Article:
So Old It’s New set list for Monday, Sept. 6, 2021 – on air 8-10 pm ET

  1. The Rolling Stones, Can You Hear The Music . . . Somewhat ethereal tune from Goats Head Soup, yet another deep cut showing the Stones’ diversity in approach and music that – as with many great artists – those only listening to hit singles (which is fine) maybe never hear or appreciate.
  1. Alan Parsons Project, Sirius/Mammagamma/Lucifer . . . I wanted to play some Alan Parsons Project, haven’t in a long while, but couldn’t decide between these instrumentals. So I put them all together as one lengthy cut.
  1. Eagles, Long Road Out Of Eden . . . Long title track from the band’s 2007 album, the first (and likely last) studio album they’ve done since 1979’s The Long Run. Typically acerbic lyrics sung by Don Henley. Great, at times spooky, tune.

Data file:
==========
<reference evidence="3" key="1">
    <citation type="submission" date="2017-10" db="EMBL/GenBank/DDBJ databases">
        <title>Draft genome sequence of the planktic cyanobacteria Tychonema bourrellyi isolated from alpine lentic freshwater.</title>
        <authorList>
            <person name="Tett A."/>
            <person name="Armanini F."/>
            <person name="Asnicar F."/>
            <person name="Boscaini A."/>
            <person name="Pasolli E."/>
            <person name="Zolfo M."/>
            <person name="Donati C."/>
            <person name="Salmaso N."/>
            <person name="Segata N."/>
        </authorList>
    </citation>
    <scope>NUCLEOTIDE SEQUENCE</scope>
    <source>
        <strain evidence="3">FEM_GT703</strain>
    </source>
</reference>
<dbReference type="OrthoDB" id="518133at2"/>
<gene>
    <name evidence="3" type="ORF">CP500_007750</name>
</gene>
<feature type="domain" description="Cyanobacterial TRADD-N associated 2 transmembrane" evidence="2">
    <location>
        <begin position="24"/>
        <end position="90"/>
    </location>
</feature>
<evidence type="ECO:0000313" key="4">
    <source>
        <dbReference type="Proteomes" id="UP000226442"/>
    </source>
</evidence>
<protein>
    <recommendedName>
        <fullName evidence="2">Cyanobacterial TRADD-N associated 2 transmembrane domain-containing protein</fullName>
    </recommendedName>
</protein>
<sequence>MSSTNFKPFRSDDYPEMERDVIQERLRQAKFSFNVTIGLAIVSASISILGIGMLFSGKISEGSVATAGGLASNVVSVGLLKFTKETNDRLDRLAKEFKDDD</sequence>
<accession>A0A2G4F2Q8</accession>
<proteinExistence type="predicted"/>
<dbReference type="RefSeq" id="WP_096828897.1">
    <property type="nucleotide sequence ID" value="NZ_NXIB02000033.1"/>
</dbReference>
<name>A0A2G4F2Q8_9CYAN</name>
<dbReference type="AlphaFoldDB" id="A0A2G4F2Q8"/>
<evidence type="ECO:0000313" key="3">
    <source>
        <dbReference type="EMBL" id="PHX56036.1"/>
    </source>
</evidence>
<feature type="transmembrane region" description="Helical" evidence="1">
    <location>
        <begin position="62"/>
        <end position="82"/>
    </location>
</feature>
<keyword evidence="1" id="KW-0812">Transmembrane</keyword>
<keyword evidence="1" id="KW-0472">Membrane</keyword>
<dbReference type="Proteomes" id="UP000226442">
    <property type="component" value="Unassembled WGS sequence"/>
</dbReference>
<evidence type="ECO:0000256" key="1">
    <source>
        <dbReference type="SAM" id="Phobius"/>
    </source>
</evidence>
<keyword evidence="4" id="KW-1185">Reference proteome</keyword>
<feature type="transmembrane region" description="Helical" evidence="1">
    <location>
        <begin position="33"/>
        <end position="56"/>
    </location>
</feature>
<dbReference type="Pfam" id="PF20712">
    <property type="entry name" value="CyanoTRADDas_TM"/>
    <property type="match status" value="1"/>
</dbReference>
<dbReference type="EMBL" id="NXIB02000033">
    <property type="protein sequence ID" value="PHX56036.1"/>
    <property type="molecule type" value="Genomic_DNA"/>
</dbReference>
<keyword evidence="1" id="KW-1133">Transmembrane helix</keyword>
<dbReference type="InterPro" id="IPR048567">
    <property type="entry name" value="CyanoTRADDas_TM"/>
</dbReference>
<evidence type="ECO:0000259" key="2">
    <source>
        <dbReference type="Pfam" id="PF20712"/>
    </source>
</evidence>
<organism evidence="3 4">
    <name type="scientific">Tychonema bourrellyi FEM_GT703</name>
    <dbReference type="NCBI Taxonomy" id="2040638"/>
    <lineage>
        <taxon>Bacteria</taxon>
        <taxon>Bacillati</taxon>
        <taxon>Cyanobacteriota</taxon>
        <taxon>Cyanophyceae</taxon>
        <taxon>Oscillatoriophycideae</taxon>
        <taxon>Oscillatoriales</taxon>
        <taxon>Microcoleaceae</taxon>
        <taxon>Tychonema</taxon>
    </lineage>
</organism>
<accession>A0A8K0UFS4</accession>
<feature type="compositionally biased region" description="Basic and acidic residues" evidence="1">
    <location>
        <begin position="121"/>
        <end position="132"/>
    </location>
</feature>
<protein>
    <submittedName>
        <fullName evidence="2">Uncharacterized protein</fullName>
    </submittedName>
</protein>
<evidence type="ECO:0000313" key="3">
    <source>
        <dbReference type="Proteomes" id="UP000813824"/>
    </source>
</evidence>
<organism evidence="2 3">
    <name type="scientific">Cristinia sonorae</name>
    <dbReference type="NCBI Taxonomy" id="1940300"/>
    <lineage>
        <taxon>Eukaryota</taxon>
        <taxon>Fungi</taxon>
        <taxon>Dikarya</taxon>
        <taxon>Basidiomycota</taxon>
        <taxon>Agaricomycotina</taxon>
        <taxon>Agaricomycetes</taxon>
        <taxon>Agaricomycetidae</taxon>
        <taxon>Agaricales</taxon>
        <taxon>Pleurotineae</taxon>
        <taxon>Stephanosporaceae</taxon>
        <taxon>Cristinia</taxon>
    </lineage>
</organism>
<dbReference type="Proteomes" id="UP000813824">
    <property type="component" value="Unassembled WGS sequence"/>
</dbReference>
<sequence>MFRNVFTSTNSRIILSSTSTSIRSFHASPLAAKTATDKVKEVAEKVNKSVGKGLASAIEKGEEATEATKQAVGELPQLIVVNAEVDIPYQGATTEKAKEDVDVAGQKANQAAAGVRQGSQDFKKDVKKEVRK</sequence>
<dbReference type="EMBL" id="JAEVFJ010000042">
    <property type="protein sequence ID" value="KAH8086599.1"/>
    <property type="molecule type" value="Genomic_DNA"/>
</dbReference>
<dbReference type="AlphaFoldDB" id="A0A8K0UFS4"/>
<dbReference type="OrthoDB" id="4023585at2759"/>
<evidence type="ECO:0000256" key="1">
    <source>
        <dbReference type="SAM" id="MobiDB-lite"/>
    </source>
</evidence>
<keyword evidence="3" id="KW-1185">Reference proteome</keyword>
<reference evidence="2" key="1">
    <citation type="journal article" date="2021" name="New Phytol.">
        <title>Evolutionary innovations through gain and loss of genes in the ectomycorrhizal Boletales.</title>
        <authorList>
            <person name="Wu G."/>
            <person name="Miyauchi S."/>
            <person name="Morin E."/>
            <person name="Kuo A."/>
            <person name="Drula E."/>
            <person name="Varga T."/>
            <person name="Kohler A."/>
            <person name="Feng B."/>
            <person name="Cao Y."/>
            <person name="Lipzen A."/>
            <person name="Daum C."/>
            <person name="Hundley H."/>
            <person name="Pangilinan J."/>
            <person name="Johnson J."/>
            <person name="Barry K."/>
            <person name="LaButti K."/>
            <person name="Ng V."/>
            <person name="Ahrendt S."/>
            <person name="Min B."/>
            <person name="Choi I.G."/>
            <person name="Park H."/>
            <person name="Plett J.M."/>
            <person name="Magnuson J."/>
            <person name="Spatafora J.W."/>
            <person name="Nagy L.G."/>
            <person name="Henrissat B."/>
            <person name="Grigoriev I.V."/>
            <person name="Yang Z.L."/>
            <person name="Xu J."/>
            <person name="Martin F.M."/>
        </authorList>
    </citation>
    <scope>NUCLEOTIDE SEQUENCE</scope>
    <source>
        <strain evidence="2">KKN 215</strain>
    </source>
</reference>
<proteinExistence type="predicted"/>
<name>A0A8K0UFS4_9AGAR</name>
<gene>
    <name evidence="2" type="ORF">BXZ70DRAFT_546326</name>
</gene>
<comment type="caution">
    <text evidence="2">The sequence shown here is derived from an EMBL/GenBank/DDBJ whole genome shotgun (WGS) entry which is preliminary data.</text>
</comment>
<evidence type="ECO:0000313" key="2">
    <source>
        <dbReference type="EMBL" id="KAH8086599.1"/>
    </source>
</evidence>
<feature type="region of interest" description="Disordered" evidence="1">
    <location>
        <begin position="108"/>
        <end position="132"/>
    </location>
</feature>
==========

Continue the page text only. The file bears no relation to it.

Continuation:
1. Kansas, Portrait (He Knew) . . . Besides Carry On Wayward Son from Leftoverture (which I’ve long since owned), Point Of Know Return, via the hit single Dust In The Wind, is really the album that got me into Kansas and how I discovered this tune, one of my favorites by the band and the third single from the album. It made No. 64 on the charts. Inspired by Albert Einstein, the lyrics were later re-written by Kansas founder member Kerry Livgren for his solo band, to reflect his conversion to Christianity – although even the original Kansas lyrics could be taken to be as much about Jesus Christ as Einstein.